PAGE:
FBD Best Dairy Herd Finalist – Data recording, genomics and bull selection are large contributors to the success of the high EBI Coolentallagh herd

Pierce and Mary Delaney from Kilmallock, Co. Limerick operate a herd of 70 pedigree HO/FR cows under the prefix of Coolentallagh. Their overall herd EBI is outstanding at €189 and ranks in the top 1% of herds nationally. The herd’s Fertility sub-index also lies in the top 1% nationally at €91. Pierce and Mary have been working on the herd’s fertility over the past number of years and feels that his efforts are now paying off.

Pierce and Mary are actively engaged in high levels of data recording which can be seen through their participation in milk recording, AI usage as well as their involvement in Greenbreed and the DNA Calf Registration programme. The herd has been signed up to the HerdPlus service since 2007 and Pierce finds the reports and profiles “a massive help” and believes that the use of the service has been a contributing factor to the herd’s success to date.

Key Performance Indicators

EBI: Cows €189, Heifers €199, Calves €226

Kg Milk Solids/Cow: 504Kg/Cow

Fat %: 4.27%

Protein %: 3.46%

6-Week Calving Rate: 96%

Calving Interval: 367 Days

When selecting sires for the herd, Pierce and Mary primarily focus on the bull’s sub-indexes rather than just the overall EBI value. Their goal is to achieve 600Kg/MS per cow over the next few years. In order to achieve this, they will pay particular attention to the bull’s fat and protein figures.

100% AI is used in the Coolentallagh herd. The breeding season begins around the 25th of April and finishes around the 1st of July. Dairy AI is used on all the early calving cows with beef AI (generally Angus or Hereford) being used on the later calving cows, typically from 17th March onwards. When selecting beef AI sires, calving ease is the most important trait. Their main priority is to breed a healthy calf.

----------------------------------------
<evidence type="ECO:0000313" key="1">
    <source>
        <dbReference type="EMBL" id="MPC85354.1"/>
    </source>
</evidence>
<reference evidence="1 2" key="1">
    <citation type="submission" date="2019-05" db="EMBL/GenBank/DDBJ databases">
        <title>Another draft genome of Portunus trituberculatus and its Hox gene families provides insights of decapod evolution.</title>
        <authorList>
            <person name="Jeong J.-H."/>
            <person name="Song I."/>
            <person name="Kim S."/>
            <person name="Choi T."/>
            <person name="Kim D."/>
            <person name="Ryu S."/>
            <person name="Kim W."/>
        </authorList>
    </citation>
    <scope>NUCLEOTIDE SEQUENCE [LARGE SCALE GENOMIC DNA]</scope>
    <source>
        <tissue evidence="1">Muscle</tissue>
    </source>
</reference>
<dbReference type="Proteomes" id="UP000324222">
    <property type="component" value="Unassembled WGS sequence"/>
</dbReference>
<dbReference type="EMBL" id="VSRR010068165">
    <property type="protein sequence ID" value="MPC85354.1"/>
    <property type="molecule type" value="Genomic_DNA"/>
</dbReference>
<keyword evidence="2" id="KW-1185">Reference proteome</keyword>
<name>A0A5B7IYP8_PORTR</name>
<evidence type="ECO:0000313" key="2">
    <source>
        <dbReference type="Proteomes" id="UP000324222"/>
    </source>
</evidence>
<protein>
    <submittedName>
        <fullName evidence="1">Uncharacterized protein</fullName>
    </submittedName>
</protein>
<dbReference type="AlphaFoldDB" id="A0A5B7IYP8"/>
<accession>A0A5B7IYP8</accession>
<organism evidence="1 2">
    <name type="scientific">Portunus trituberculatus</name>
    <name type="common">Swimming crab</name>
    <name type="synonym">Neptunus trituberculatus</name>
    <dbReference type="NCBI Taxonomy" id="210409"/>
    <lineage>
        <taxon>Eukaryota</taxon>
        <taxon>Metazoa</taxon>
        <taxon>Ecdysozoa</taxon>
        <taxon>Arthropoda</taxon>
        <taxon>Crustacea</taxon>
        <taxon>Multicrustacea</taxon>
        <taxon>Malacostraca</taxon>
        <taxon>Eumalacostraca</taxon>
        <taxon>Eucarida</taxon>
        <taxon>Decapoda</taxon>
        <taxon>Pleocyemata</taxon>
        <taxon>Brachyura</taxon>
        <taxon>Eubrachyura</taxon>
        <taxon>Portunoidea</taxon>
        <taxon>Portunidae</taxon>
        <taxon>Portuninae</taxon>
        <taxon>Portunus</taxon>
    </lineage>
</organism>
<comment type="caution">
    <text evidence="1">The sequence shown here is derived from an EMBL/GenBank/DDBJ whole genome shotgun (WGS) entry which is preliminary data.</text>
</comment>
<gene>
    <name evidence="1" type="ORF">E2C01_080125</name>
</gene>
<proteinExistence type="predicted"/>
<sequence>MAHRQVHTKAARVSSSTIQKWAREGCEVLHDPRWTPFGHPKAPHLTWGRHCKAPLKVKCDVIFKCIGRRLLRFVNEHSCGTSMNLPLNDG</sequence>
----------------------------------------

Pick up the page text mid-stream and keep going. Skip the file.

Two vasectomised bulls are used to aid with heat detection during the breeding season, one runs with the cows and the other with the heifers. A pre-breeding routing is initiated at the start of April, with all cows being tail painted to help with identifying the cows who are cycling and those who may need to be checked by a vet prior to breeding.

Milk recording has been standard practice in the Coolentallagh herd for many years and has proven to be extremely beneficial. Pierce compares not milk recording to “driving a car without a steering wheel”. The information that it provides allows them to see exactly what each cow is producing which in turn is used to help with breeding decisions.

Selective Dry Cow Therapy (SDCT) has been working well in the Coolentallagh herd to date. Pierce completed a consultation with his vet to agree a strict criteria cows must meet to be considered for SDCT. The herd does not have a mastitis or SCC problem and Pierce credits this to good management practices and a well maintained and regularly serviced milking machine.

Environmental awareness is paramount when carrying out farm practices. Low Emission Slurry Spreading (LESS) by means of a trailing shoe has been in operation on the farm for some time. A few years ago, Pierce purchased a Mosha Swivel spout for his slurry spreader which at the time was eligible for low emission slurry spreading. In 2020, almost all protected urea was used. Also, last year Pierce opted to reduce the level of protein in his ration. He saw no decrease in production from this and advised that he is likely to do it again this year.

Over the last number of years, the Delaney’s have improved the infrastructure around their farm including;

  • Installing large water feeders.
  • Placing white boards around the farm to help with recording events as they happen.
  • Adding mats to the parlor pit.

Overall, these improvements have had a positive impact on the day-to-day management of the farm.

The Delaney’s started genotyping their calves two years ago, and since then the whole herd has been genotyped. They hope the see the results of genotyping the whole herd over the coming years. They are interested to see if the genomic and production figures correlate. Pierce feels that the use of genomics has certainly helped with the herd’s solids.

The Delaney’s are also involved in this year’s DNA Calf Registration pilot programme, which will see all their 2021 born calves being genomic tested and parentage verified. According to Pierce “Genomics is the way forward; science cannot be ignored”.

Going forward Mary and Pierce Delaney will keep engaging in high levels of data recording to ensure that they can make the most informed decisions. Combined with this, they will continue to increase the genetic merit of the herd and work towards their target of achieving 600Kg/MS per cow by using genomics and consistently selecting high EBI bulls.